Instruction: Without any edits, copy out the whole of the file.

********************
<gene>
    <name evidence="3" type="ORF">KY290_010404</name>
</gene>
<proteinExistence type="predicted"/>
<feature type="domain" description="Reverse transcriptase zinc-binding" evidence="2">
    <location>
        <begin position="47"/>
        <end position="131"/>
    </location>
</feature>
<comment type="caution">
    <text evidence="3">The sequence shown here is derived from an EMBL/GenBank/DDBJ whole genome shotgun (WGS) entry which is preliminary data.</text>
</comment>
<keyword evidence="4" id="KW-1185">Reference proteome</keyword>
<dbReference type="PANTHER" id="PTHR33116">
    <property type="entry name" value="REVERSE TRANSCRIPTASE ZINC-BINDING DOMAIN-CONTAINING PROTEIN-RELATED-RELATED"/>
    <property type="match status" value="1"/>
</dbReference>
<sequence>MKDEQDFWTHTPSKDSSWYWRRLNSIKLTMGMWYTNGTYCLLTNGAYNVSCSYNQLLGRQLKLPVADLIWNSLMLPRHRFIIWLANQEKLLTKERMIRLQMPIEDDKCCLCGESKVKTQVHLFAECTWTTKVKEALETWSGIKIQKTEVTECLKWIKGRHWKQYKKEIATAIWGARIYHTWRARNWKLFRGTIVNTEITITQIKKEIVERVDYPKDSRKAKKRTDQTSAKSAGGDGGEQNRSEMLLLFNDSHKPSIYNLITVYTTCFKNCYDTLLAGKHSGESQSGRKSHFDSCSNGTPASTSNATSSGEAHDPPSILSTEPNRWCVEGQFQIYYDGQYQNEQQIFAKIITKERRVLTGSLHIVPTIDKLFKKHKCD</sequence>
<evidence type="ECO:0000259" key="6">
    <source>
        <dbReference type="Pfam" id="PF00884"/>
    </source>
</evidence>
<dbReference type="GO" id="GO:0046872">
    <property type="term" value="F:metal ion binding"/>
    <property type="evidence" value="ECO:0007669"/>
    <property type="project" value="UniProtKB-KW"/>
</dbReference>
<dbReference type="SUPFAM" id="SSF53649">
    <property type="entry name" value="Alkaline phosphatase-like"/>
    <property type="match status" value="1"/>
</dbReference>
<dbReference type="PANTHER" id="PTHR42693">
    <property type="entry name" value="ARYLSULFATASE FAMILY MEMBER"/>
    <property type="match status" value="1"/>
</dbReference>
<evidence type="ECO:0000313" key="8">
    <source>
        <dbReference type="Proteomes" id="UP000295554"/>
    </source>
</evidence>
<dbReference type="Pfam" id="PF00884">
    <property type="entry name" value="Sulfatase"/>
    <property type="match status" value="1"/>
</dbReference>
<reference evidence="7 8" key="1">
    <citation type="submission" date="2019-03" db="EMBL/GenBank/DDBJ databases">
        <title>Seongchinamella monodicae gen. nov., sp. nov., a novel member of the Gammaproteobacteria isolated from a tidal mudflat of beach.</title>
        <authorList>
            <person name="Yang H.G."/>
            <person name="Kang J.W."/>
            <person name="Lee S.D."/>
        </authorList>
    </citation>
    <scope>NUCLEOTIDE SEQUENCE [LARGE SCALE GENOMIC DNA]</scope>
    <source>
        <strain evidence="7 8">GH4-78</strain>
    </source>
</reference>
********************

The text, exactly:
<gene>
    <name evidence="3" type="ORF">KY290_010404</name>
</gene>
<proteinExistence type="predicted"/>
<feature type="domain" description="Reverse transcriptase zinc-binding" evidence="2">
    <location>
        <begin position="47"/>
        <end position="131"/>
    </location>
</feature>
<comment type="caution">
    <text evidence="3">The sequence shown here is derived from an EMBL/GenBank/DDBJ whole genome shotgun (WGS) entry which is preliminary data.</text>
</comment>
<keyword evidence="4" id="KW-1185">Reference proteome</keyword>
<dbReference type="PANTHER" id="PTHR33116">
    <property type="entry name" value="REVERSE TRANSCRIPTASE ZINC-BINDING DOMAIN-CONTAINING PROTEIN-RELATED-RELATED"/>
    <property type="match status" value="1"/>
</dbReference>
<sequence>MKDEQDFWTHTPSKDSSWYWRRLNSIKLTMGMWYTNGTYCLLTNGAYNVSCSYNQLLGRQLKLPVADLIWNSLMLPRHRFIIWLANQEKLLTKERMIRLQMPIEDDKCCLCGESKVKTQVHLFAECTWTTKVKEALETWSGIKIQKTEVTECLKWIKGRHWKQYKKEIATAIWGARIYHTWRARNWKLFRGTIVNTEITITQIKKEIVERVDYPKDSRKAKKRTDQTSAKSAGGDGGEQNRSEMLLLFNDSHKPSIYNLITVYTTCFKNCYDTLLAGKHSGESQSGRKSHFDSCSNGTPASTSNATSSGEAHDPPSILSTEPNRWCVEGQFQIYYDGQYQNEQQIFAKIITKERRVLTGSLHIVPTIDKLFKKHKCD</sequence>
<evidence type="ECO:0000259" key="6">
    <source>
        <dbReference type="Pfam" id="PF00884"/>
    </source>
</evidence>
<dbReference type="GO" id="GO:0046872">
    <property type="term" value="F:metal ion binding"/>
    <property type="evidence" value="ECO:0007669"/>
    <property type="project" value="UniProtKB-KW"/>
</dbReference>
<dbReference type="SUPFAM" id="SSF53649">
    <property type="entry name" value="Alkaline phosphatase-like"/>
    <property type="match status" value="1"/>
</dbReference>
<dbReference type="PANTHER" id="PTHR42693">
    <property type="entry name" value="ARYLSULFATASE FAMILY MEMBER"/>
    <property type="match status" value="1"/>
</dbReference>
<evidence type="ECO:0000313" key="8">
    <source>
        <dbReference type="Proteomes" id="UP000295554"/>
    </source>
</evidence>
<dbReference type="Pfam" id="PF00884">
    <property type="entry name" value="Sulfatase"/>
    <property type="match status" value="1"/>
</dbReference>
<reference evidence="7 8" key="1">
    <citation type="submission" date="2019-03" db="EMBL/GenBank/DDBJ databases">
        <title>Seongchinamella monodicae gen. nov., sp. nov., a novel member of the Gammaproteobacteria isolated from a tidal mudflat of beach.</title>
        <authorList>
            <person name="Yang H.G."/>
            <person name="Kang J.W."/>
            <person name="Lee S.D."/>
        </authorList>
    </citation>
    <scope>NUCLEOTIDE SEQUENCE [LARGE SCALE GENOMIC DNA]</scope>
    <source>
        <strain evidence="7 8">GH4-78</strain>
    </source>
</reference>